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Oldsmar gun dealer agrees to stop selling firearms in lawsuit settlement

Gerald Tanso, former owner of Lock N Load, promised to never sell firearms again.
Gerald Tanso, former owner of Lock N Load, promised to never sell firearms again.
Published Aug. 7, 2017

OLDSMAR — A longtime gun dealer agreed to abandon the industry on Friday to settle a lawsuit brought by a national gun-control group that argued his store should be held liable for selling a firearm to a mentally ill man who used it to kill his mother and her boyfriend in 2012.

Owner Gerald Tanso, 61, has sold his Oldsmar gun store, Lock N Load, and promised to never engage in the business of selling firearms again, said Jonathan Lowy, an attorney with the Brady Center To Prevent Gun Violence.

The remainder of the settlement is confidential. But Lowy said Tanso also agreed to make a public statement urging gun dealers to adopt stringent background checks, security measures and other practices to prevent straw purchasers and criminals from obtaining firearms.

Tanso's statement says, in part: "Our Second Amendment protects the rights of law abiding citizens and we must protect those rights. At the same time, we must exercise great caution and due diligence with great responsibility in preventing firearms from getting in the wrong hands of people who seek to harm us all. I support laws that protect our Second Amendment and the laws that protect our society from criminal elements who would abuse that right to the detriment of others. I encourage all gun dealers, including the new owner of my gun shop, to implement such measures."

Attempts to reach Tanso on Friday were unsuccessful. He initially called the complaint "a bogus lawsuit" when it was filed.

The Brady Center, named for James Brady, the White House press secretary who was shot during the 1981 assassination attempt on President Ronald Reagan, filed the Pinellas County suit in October 2014. The suit was filed nearly two years to the day after 18-year-old Benjamin Bishop killed his mother, Imari Shibata, and her boyfriend, Kelley Allen, in their Oldsmar home.

Bishop's father, Joey Bishop, and Allen's mother, Jean Allen, are listed as plaintiffs on the Brady Center's lawsuit, which says Tanso should be held liable for the mentally ill teen obtaining the sawed-off, 12-gauge shotgun used in the killings.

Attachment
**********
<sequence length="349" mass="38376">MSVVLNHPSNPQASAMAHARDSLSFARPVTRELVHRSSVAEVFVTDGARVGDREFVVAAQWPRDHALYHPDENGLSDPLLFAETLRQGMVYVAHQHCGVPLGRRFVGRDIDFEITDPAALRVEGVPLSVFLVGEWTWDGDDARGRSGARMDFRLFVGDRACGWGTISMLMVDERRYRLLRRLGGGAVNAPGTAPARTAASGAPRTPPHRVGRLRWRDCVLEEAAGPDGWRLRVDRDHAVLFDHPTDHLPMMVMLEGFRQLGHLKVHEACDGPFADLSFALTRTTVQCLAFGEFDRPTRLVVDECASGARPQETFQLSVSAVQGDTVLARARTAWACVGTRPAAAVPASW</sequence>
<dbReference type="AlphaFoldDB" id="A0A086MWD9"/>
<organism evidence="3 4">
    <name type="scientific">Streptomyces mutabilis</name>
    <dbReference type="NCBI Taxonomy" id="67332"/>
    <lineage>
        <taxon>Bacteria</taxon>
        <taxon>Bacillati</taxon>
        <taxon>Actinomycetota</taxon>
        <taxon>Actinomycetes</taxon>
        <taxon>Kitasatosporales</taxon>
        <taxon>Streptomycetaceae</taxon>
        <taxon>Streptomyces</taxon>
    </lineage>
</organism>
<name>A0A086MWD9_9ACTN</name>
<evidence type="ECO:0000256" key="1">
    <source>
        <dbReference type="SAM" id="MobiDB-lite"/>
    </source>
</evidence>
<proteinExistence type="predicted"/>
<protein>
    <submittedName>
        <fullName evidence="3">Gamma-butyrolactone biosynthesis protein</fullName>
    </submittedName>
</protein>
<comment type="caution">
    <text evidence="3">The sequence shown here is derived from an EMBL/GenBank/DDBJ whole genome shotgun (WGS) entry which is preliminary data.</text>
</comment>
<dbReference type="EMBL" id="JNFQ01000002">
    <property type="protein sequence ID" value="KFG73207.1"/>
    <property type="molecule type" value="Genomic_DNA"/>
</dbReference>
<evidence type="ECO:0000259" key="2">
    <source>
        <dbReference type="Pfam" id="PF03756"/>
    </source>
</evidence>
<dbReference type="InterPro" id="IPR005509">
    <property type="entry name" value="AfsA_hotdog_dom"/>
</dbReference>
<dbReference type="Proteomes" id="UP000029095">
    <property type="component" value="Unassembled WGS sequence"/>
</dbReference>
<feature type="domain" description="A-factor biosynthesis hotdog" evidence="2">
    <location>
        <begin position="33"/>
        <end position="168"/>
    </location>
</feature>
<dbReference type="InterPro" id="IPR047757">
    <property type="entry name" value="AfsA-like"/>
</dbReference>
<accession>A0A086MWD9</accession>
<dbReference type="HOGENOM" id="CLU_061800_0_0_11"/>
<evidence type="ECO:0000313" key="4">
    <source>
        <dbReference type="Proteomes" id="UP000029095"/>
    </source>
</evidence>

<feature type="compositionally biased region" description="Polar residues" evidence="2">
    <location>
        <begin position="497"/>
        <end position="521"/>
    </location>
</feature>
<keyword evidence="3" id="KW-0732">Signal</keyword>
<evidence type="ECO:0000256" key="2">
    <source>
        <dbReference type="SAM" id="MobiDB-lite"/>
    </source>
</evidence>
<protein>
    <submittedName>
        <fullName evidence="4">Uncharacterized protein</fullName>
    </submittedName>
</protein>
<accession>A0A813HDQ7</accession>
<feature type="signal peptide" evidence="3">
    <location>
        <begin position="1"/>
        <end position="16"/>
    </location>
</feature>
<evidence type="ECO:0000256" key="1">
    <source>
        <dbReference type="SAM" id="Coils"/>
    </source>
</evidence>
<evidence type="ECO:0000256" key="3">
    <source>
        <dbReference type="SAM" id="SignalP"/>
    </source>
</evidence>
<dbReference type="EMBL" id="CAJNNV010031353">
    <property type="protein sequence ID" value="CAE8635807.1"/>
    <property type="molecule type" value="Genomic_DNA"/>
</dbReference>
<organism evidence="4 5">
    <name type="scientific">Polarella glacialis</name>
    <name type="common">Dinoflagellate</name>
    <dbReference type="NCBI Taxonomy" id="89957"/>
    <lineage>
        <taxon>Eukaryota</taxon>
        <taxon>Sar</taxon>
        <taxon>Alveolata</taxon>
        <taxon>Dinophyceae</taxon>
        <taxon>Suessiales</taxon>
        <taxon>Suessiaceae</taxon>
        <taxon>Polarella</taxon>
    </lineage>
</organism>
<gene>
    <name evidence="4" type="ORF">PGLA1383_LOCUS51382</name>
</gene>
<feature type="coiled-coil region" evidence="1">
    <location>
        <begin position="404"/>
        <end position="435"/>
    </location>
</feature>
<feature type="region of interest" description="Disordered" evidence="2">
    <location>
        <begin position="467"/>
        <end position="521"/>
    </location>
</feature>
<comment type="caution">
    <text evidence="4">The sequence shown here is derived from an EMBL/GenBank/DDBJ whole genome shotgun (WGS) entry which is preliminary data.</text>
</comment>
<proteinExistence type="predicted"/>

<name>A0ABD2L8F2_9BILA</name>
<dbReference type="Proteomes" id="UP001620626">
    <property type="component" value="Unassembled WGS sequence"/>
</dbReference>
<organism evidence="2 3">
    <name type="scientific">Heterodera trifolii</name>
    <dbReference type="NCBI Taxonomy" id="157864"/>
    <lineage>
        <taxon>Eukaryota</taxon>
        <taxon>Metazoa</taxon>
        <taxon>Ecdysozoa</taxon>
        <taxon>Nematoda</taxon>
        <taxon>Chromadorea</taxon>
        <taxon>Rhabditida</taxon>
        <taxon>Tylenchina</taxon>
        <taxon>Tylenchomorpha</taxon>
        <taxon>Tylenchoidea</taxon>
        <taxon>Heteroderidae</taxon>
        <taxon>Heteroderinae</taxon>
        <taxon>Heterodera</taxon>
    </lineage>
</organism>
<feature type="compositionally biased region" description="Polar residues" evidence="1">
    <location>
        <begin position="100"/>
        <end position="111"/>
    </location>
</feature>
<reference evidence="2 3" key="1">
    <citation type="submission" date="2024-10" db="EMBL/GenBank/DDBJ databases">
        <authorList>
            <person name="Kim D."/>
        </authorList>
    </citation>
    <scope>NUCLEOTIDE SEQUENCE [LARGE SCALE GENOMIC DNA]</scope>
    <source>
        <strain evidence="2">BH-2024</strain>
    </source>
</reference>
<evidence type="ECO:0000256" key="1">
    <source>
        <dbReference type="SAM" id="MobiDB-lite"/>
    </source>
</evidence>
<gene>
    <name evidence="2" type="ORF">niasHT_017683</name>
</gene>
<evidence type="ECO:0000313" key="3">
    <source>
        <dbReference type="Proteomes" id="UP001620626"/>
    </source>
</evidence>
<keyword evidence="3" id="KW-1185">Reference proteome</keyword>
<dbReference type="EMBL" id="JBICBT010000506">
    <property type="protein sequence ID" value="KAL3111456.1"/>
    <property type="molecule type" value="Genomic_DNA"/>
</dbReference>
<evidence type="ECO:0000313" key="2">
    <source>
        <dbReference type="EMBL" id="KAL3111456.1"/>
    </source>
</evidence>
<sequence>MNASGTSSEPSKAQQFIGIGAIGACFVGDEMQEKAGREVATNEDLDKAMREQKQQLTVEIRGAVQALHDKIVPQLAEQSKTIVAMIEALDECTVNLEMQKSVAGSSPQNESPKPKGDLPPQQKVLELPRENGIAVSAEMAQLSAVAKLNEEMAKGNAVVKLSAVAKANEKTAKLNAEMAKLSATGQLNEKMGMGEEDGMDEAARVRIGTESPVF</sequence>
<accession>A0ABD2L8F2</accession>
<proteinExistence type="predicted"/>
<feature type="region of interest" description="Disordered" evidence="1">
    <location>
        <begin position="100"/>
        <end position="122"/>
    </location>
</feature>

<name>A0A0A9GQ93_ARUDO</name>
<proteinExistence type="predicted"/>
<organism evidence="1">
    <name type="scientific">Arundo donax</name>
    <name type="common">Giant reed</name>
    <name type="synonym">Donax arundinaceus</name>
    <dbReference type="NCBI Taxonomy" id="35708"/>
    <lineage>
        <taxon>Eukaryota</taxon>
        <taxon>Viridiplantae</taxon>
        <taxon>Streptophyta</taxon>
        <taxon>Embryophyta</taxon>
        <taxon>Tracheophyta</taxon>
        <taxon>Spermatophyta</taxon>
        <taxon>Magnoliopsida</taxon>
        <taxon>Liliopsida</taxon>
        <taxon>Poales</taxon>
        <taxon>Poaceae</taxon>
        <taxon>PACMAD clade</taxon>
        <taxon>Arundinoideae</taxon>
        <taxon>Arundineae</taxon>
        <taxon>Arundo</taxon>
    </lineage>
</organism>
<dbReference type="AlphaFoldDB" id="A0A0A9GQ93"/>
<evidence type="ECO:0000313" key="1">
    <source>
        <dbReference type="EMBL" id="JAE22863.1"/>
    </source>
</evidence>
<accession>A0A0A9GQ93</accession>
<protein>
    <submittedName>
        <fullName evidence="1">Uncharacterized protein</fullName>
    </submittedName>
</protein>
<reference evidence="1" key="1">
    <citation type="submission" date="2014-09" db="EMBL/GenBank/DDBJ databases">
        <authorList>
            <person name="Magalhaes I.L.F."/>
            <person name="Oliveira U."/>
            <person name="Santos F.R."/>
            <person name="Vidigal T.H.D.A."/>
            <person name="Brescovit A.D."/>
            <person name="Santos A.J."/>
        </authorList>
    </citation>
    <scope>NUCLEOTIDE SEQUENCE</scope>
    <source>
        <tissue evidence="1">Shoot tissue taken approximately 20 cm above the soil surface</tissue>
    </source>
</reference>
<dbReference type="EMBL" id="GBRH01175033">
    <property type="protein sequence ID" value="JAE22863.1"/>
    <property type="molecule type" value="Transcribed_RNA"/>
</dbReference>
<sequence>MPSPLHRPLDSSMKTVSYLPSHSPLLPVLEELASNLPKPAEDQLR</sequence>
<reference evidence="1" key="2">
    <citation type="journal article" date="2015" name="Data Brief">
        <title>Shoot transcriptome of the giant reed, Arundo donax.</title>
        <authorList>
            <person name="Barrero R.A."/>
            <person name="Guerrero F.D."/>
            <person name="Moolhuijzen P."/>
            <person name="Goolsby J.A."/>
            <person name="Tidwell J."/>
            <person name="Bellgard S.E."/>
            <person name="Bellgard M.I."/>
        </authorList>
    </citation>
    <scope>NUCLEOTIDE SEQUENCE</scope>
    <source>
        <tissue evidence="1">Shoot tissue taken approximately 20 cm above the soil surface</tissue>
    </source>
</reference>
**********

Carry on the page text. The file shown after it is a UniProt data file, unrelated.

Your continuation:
Both declined to comment for this story through their attorney, Evan Goldenberg.

Bishop was angry that his mother told him to get a job and take his schizophrenia medication, so he fired eight rounds at the couple as they lay in bed then called 911, authorities said.

Bishop, a diagnosed schizophrenic, was sentenced in 2015 to two consecutive life sentences in prison.

Bishop couldn't legally buy the gun because he had a criminal record and had even been turned away from Lock N Load when he attempted to buy one while on probation earlier that fall, according to the lawsuit. But in October, Bishop returned to Lock N Load with his neighbor, Matthew Schwab, 18, the lawsuit states. Schwab bought the shotgun with $279 in cash and then turned it over to Bishop, who told him he needed it to defend himself from gang members. Schwab never faced charges.

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"Nationally, Florida's gun laws would be on the lax side; there's certainly more the state could do to protect its people from the dangers of guns winding up in the wrong hands," Lowy said. "This settlement gets to the heart of what gun dealers can do today to make us all safer, and it's very significant that Mr. Tanso has now openly embraced these responsible business practices and is encouraging others in the gun industry to follow suit."

Shortly after the gun was purchased, the store sold Bishop ammunition despite having recently run a background check on the teen, the lawsuit states. Such a search would have revealed that in 2011 Bishop was prosecuted in juvenile court for bringing a knife to Tarpon Springs High School and that same year pleaded guilty to a misdemeanor domestic battery charge for choking his mother. Bishop also had a history of hospitalizations under the Baker Act and was addicted to synthetic drugs, the lawsuit says.

Bishop isn't the only one to purchase a murder weapon from Lock N Load.

Court records show that another accused killer, Tampa mother Julie Schenecker, passed a background check at Lock N Load before purchasing a firearm from the store that was later used in the murders of her two children in January 2011. Schenecker was convicted of first-degree murder and is serving two concurrent life sentences in prison.

Lock N Load hasn't shuttered its doors, said its new owner, Dominic Zingale.

Zingale, a federally licensed firearm dealer, purchased the store from Tanso on May 15, he said. The sale was a condition of the settlement.

"I am and will continue to follow all of the applicable ATF, Florida, and local guns laws and procedures set forth by them to the letter," Zingale said in a written statement to the Tampa Bay Times. "I have no operational ties to the former owner nor have I worked with him when he was in the firearms business."

Contact Anastasia Dawson at or (813) 226-3377. Follow @adawsonwrites.


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